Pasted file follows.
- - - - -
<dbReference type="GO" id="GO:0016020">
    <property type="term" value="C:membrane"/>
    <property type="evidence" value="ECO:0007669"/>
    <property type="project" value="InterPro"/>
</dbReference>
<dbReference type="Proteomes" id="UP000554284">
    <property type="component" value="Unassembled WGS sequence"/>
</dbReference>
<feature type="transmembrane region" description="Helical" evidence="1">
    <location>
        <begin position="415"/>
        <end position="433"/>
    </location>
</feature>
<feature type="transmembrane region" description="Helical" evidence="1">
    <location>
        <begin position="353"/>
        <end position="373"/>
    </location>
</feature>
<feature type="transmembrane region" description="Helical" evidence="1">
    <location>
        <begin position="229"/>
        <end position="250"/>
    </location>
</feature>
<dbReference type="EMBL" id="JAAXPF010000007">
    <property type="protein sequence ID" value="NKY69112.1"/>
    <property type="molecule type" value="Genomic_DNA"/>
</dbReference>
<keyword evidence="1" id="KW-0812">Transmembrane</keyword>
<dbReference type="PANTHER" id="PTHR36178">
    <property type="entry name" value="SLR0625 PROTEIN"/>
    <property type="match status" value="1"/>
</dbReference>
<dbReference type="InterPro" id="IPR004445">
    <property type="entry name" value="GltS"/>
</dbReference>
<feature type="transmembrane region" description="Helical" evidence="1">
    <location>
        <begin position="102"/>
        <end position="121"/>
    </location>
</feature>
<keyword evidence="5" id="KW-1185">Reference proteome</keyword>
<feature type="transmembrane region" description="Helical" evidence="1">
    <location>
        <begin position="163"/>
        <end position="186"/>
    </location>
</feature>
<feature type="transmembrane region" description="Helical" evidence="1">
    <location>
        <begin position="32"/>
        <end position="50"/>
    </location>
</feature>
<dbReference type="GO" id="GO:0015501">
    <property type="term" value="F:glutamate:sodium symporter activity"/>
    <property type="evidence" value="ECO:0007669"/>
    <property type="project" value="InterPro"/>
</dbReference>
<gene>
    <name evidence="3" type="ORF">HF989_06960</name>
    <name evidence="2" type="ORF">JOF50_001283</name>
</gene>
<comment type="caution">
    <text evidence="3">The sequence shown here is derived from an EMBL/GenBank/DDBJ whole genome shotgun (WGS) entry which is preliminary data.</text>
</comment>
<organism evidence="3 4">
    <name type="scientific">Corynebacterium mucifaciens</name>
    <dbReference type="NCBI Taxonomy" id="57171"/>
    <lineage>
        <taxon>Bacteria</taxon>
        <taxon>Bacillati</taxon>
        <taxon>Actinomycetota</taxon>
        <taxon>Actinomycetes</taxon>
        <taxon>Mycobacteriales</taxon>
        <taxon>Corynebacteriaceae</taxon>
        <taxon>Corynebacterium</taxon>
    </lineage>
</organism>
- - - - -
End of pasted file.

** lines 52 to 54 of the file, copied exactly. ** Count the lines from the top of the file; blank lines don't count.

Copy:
<feature type="transmembrane region" description="Helical" evidence="1">
    <location>
        <begin position="32"/>